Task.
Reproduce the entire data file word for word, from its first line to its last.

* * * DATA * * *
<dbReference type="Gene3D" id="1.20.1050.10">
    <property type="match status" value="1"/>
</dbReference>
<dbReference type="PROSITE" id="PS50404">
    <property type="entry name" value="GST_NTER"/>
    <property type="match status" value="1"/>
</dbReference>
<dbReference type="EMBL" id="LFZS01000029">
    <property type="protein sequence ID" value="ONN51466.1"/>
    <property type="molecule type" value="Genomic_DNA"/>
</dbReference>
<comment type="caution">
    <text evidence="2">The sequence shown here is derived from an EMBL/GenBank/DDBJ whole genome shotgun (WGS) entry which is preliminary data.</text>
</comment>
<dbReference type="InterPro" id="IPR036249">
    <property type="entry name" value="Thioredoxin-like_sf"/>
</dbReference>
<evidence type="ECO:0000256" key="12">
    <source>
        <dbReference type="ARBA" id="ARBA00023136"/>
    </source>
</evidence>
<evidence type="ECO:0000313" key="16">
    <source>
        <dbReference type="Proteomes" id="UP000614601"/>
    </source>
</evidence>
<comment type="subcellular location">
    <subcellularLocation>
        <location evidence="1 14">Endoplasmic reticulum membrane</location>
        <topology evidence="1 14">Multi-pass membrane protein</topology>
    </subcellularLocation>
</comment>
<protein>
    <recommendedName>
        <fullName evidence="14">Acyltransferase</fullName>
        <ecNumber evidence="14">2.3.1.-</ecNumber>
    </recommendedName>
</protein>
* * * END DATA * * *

<dbReference type="Gene3D" id="1.20.1050.10">
    <property type="match status" value="1"/>
</dbReference>
<dbReference type="PROSITE" id="PS50404">
    <property type="entry name" value="GST_NTER"/>
    <property type="match status" value="1"/>
</dbReference>
<dbReference type="EMBL" id="LFZS01000029">
    <property type="protein sequence ID" value="ONN51466.1"/>
    <property type="molecule type" value="Genomic_DNA"/>
</dbReference>
<comment type="caution">
    <text evidence="2">The sequence shown here is derived from an EMBL/GenBank/DDBJ whole genome shotgun (WGS) entry which is preliminary data.</text>
</comment>
<dbReference type="InterPro" id="IPR036249">
    <property type="entry name" value="Thioredoxin-like_sf"/>
</dbReference>
<evidence type="ECO:0000256" key="12">
    <source>
        <dbReference type="ARBA" id="ARBA00023136"/>
    </source>
</evidence>
<evidence type="ECO:0000313" key="16">
    <source>
        <dbReference type="Proteomes" id="UP000614601"/>
    </source>
</evidence>
<comment type="subcellular location">
    <subcellularLocation>
        <location evidence="1 14">Endoplasmic reticulum membrane</location>
        <topology evidence="1 14">Multi-pass membrane protein</topology>
    </subcellularLocation>
</comment>
<protein>
    <recommendedName>
        <fullName evidence="14">Acyltransferase</fullName>
        <ecNumber evidence="14">2.3.1.-</ecNumber>
    </recommendedName>
</protein>